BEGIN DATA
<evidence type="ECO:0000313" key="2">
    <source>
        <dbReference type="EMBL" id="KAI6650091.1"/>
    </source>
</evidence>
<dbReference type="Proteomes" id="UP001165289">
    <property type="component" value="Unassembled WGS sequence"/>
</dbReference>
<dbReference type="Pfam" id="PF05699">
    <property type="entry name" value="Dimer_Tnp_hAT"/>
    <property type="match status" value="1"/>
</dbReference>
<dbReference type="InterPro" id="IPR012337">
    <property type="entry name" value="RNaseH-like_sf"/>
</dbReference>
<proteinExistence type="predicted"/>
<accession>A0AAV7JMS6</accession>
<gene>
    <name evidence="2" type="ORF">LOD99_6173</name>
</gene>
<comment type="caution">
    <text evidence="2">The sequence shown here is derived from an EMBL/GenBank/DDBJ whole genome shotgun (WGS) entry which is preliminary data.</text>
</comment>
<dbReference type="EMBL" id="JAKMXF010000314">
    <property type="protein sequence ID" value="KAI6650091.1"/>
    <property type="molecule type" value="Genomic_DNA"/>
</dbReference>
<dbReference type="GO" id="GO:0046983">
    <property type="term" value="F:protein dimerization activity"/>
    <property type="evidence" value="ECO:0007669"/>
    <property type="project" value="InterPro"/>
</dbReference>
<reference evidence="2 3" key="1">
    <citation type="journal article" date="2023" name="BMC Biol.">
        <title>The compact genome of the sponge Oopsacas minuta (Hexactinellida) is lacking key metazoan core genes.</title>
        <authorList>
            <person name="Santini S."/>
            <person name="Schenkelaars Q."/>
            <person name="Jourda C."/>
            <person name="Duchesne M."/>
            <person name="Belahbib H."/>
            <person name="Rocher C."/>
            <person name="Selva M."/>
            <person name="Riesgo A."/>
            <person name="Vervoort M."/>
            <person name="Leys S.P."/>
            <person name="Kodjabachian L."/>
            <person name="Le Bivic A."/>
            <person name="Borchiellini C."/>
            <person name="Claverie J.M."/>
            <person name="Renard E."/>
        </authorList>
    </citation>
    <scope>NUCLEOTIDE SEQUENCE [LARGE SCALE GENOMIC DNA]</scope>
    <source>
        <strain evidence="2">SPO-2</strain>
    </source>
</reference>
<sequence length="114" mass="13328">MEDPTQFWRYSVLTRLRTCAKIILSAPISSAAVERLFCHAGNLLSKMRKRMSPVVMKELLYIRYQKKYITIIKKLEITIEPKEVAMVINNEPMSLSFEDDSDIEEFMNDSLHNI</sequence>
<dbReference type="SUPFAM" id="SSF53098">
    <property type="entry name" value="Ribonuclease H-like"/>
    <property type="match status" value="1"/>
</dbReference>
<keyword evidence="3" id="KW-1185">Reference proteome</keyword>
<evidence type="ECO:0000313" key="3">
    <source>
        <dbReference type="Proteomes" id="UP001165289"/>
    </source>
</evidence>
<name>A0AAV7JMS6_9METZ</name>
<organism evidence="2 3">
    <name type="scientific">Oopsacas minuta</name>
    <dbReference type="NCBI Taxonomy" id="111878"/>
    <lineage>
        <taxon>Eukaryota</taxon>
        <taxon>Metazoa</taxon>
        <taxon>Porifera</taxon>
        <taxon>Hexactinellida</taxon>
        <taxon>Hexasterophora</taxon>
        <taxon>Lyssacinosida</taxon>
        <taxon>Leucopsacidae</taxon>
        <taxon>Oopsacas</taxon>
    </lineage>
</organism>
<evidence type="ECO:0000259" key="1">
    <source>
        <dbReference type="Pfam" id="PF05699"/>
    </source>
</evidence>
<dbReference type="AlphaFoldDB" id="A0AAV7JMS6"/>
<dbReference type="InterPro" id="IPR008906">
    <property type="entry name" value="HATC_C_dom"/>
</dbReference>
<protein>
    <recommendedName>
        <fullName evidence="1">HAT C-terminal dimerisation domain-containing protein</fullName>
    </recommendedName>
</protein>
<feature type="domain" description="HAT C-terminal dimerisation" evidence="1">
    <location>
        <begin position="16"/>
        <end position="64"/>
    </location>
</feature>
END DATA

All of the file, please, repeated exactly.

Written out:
<evidence type="ECO:0000313" key="2">
    <source>
        <dbReference type="EMBL" id="KAI6650091.1"/>
    </source>
</evidence>
<dbReference type="Proteomes" id="UP001165289">
    <property type="component" value="Unassembled WGS sequence"/>
</dbReference>
<dbReference type="Pfam" id="PF05699">
    <property type="entry name" value="Dimer_Tnp_hAT"/>
    <property type="match status" value="1"/>
</dbReference>
<dbReference type="InterPro" id="IPR012337">
    <property type="entry name" value="RNaseH-like_sf"/>
</dbReference>
<proteinExistence type="predicted"/>
<accession>A0AAV7JMS6</accession>
<gene>
    <name evidence="2" type="ORF">LOD99_6173</name>
</gene>
<comment type="caution">
    <text evidence="2">The sequence shown here is derived from an EMBL/GenBank/DDBJ whole genome shotgun (WGS) entry which is preliminary data.</text>
</comment>
<dbReference type="EMBL" id="JAKMXF010000314">
    <property type="protein sequence ID" value="KAI6650091.1"/>
    <property type="molecule type" value="Genomic_DNA"/>
</dbReference>
<dbReference type="GO" id="GO:0046983">
    <property type="term" value="F:protein dimerization activity"/>
    <property type="evidence" value="ECO:0007669"/>
    <property type="project" value="InterPro"/>
</dbReference>
<reference evidence="2 3" key="1">
    <citation type="journal article" date="2023" name="BMC Biol.">
        <title>The compact genome of the sponge Oopsacas minuta (Hexactinellida) is lacking key metazoan core genes.</title>
        <authorList>
            <person name="Santini S."/>
            <person name="Schenkelaars Q."/>
            <person name="Jourda C."/>
            <person name="Duchesne M."/>
            <person name="Belahbib H."/>
            <person name="Rocher C."/>
            <person name="Selva M."/>
            <person name="Riesgo A."/>
            <person name="Vervoort M."/>
            <person name="Leys S.P."/>
            <person name="Kodjabachian L."/>
            <person name="Le Bivic A."/>
            <person name="Borchiellini C."/>
            <person name="Claverie J.M."/>
            <person name="Renard E."/>
        </authorList>
    </citation>
    <scope>NUCLEOTIDE SEQUENCE [LARGE SCALE GENOMIC DNA]</scope>
    <source>
        <strain evidence="2">SPO-2</strain>
    </source>
</reference>
<sequence length="114" mass="13328">MEDPTQFWRYSVLTRLRTCAKIILSAPISSAAVERLFCHAGNLLSKMRKRMSPVVMKELLYIRYQKKYITIIKKLEITIEPKEVAMVINNEPMSLSFEDDSDIEEFMNDSLHNI</sequence>
<dbReference type="SUPFAM" id="SSF53098">
    <property type="entry name" value="Ribonuclease H-like"/>
    <property type="match status" value="1"/>
</dbReference>
<keyword evidence="3" id="KW-1185">Reference proteome</keyword>
<evidence type="ECO:0000313" key="3">
    <source>
        <dbReference type="Proteomes" id="UP001165289"/>
    </source>
</evidence>
<name>A0AAV7JMS6_9METZ</name>
<organism evidence="2 3">
    <name type="scientific">Oopsacas minuta</name>
    <dbReference type="NCBI Taxonomy" id="111878"/>
    <lineage>
        <taxon>Eukaryota</taxon>
        <taxon>Metazoa</taxon>
        <taxon>Porifera</taxon>
        <taxon>Hexactinellida</taxon>
        <taxon>Hexasterophora</taxon>
        <taxon>Lyssacinosida</taxon>
        <taxon>Leucopsacidae</taxon>
        <taxon>Oopsacas</taxon>
    </lineage>
</organism>
<evidence type="ECO:0000259" key="1">
    <source>
        <dbReference type="Pfam" id="PF05699"/>
    </source>
</evidence>
<dbReference type="AlphaFoldDB" id="A0AAV7JMS6"/>
<dbReference type="InterPro" id="IPR008906">
    <property type="entry name" value="HATC_C_dom"/>
</dbReference>
<protein>
    <recommendedName>
        <fullName evidence="1">HAT C-terminal dimerisation domain-containing protein</fullName>
    </recommendedName>
</protein>
<feature type="domain" description="HAT C-terminal dimerisation" evidence="1">
    <location>
        <begin position="16"/>
        <end position="64"/>
    </location>
</feature>